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heehawultraMechanics

Feb 22, 2014 (3 years and 7 months ago)

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Flaviviridae

Positive stranded RNA viruses

Flaviviridae


Enveloped
virions

made up of a lipid
bilayer

with two or more types of envelope (E)
glycoproteins

surrounding a
nucleocapsid
.


Single
-
stranded, positive
-
sense genome RNA
complexed

with multiple copies of a small,
basic
capsid

(C) protein.


Life Cycle


Binding
and uptake
involve receptor
-
mediated
endocytosis

via cellular
receptors
specific for
viral envelope proteins.


Low
pH of the
endosomal

pathway
induces fusion of the
virion

envelope
with cellular
membranes.


Following
uncoating

of the
nucleocapsid
, the
RNA genome is release into
the cytoplasm.


The viral
genome serves three discrete roles within the life cycle:


mRNA
for translation of all
viral proteins
,


template
during RNA replication, and


g
enetic material
packaged within new virus particles.


Viral proteins
are produced as part of a single long
polyprotein

of
more
than 3,000 amino acids that is cleaved by a
combination of
host and viral
proteases.


The
structural
proteins
are encoded in the N
-
terminal portion of the
polyprotein

with
the
nonstructural

(NS) proteins in the
remainder.


RNAreplication

occurs in
cytoplasmic

replication
complexes via
synthesis of a genome
-
length
minus
strand RNA intermediate
.


Progeny
virions

are thought to
assemble by
budding into an intracellular membrane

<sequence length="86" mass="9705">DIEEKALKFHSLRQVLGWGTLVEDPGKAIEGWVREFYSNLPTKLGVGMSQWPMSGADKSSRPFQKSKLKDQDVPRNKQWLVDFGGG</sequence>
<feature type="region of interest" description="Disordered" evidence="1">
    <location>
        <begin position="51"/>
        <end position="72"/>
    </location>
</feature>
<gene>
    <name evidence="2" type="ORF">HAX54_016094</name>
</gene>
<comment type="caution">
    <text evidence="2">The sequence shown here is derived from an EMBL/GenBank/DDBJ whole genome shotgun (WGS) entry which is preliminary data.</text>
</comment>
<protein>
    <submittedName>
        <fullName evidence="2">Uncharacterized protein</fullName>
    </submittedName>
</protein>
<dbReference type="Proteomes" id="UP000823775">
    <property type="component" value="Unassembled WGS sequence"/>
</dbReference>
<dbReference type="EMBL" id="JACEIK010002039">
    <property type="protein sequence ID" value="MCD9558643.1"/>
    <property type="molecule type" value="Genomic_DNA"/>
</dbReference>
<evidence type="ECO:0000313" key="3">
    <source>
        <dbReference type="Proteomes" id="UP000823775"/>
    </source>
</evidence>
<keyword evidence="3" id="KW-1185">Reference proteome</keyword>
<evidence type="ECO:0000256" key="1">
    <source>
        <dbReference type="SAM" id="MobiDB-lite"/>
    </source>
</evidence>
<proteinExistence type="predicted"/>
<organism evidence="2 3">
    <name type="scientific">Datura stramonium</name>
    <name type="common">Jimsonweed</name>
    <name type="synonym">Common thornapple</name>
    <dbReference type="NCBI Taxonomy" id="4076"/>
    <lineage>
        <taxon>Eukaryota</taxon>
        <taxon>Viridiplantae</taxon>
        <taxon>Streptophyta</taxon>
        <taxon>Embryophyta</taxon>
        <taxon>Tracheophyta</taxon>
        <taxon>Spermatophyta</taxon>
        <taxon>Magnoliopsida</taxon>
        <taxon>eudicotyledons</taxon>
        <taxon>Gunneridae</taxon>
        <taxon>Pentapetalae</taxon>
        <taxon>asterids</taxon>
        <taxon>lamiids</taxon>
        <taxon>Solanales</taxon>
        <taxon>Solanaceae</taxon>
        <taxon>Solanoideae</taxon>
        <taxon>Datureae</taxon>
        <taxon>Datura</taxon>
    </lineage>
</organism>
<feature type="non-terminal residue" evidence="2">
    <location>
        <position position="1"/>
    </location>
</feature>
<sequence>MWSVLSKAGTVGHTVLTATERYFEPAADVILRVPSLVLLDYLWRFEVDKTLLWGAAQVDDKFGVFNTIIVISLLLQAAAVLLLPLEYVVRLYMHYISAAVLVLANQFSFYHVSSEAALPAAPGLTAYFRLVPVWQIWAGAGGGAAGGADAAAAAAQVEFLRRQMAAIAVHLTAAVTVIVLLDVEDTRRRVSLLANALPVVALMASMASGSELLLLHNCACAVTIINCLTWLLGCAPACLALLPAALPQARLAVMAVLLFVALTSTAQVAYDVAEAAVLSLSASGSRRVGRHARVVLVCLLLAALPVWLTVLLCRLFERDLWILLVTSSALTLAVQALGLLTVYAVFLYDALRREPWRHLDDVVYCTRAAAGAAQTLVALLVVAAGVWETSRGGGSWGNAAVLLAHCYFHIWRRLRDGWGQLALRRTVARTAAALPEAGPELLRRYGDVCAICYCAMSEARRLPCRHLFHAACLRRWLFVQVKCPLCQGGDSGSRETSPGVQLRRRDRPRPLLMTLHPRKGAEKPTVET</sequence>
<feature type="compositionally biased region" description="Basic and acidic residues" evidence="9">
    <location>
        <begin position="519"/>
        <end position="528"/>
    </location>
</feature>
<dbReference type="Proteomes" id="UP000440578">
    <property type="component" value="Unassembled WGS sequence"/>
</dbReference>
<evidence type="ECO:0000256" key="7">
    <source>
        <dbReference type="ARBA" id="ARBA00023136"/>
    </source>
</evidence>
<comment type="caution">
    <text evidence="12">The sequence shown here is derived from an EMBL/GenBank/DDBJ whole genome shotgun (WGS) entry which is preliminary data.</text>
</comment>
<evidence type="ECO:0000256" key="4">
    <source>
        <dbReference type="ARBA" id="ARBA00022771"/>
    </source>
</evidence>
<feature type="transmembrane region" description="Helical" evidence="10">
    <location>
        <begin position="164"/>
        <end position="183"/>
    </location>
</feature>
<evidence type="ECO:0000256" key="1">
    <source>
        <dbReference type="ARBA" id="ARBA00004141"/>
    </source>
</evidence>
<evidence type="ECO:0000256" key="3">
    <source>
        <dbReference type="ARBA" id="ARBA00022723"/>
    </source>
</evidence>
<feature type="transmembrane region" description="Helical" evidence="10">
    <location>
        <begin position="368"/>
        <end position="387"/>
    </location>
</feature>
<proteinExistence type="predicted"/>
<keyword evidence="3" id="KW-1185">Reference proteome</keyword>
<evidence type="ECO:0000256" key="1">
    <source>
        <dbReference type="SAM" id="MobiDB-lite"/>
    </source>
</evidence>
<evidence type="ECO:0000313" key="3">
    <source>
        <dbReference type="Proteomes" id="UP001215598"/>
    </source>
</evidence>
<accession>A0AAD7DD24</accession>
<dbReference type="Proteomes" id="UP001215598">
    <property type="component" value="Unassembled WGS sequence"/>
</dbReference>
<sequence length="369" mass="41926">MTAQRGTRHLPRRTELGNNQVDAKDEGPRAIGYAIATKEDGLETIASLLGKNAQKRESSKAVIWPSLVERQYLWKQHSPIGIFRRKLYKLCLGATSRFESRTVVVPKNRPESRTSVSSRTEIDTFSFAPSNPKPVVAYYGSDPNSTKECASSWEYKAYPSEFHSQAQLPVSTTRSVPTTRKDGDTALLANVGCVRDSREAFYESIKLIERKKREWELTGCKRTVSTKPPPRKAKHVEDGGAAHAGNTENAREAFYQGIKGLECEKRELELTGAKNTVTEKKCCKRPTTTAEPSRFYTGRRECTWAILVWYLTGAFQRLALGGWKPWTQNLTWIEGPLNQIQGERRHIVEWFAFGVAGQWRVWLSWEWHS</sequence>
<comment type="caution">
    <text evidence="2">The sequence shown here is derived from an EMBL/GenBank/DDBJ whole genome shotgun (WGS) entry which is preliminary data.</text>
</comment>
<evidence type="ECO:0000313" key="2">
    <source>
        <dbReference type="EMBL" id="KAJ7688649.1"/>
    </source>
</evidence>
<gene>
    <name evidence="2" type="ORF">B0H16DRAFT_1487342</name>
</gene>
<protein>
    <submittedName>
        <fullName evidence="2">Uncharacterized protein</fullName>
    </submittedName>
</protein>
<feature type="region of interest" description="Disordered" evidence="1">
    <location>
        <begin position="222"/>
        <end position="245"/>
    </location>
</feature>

compartment
, most
likely the endoplasmic
reticulum (ER), then
transited through
the host
secretory

pathway and released at the
cell
surface.

Examples


Dengue virus


Hepatitis C Virus

Attachment


Flaviviruses

can utilize multiple receptors
for
different cell types and in
different host species.


Infection of
dendritic

cells (DC) is particularly important
because these
intradermal

cells can be primary targets
early in
infection
.


Other proteins
identified
as
receptors include:


αvβ3
integrin
,


GRP78
(
BiP
),


and
CD14


In
addition, highly
sulfated

glycosaminoglycans

(e.g.,
heparan

sulfate
) have
been shown to play an important
role in
the initial attachment of several
flaviviruses

to
target cells.


Virus
particles
opsonized

with
immunoglobulins

show
enhanced binding
and infection
of cells
expressing immunoglobulin
Fc

receptors. It is
widely
suspected that antibody
-
enhanced infection
may be
relevant to the
pathogenesis of DF and DHF, which
occur more
frequently in people
previously exposed to
other DENV serotypes.

Entry


Internalized
via
clathrin
-
coated
pits and
trafficked to a
prelysosomal

endocytic

compartment where
low pH induces fusion
between the virus
and host
cell membranes to
release the virus
nucleocapsid


It
appears that viral
genomes are
directly
accessible for translation after membrane
fusion.

Dengue Virus


Genomes consist
of a single, positive
-
strand RNA of
≈11 kb (sedimentation
, 42S
)


5 ‘cap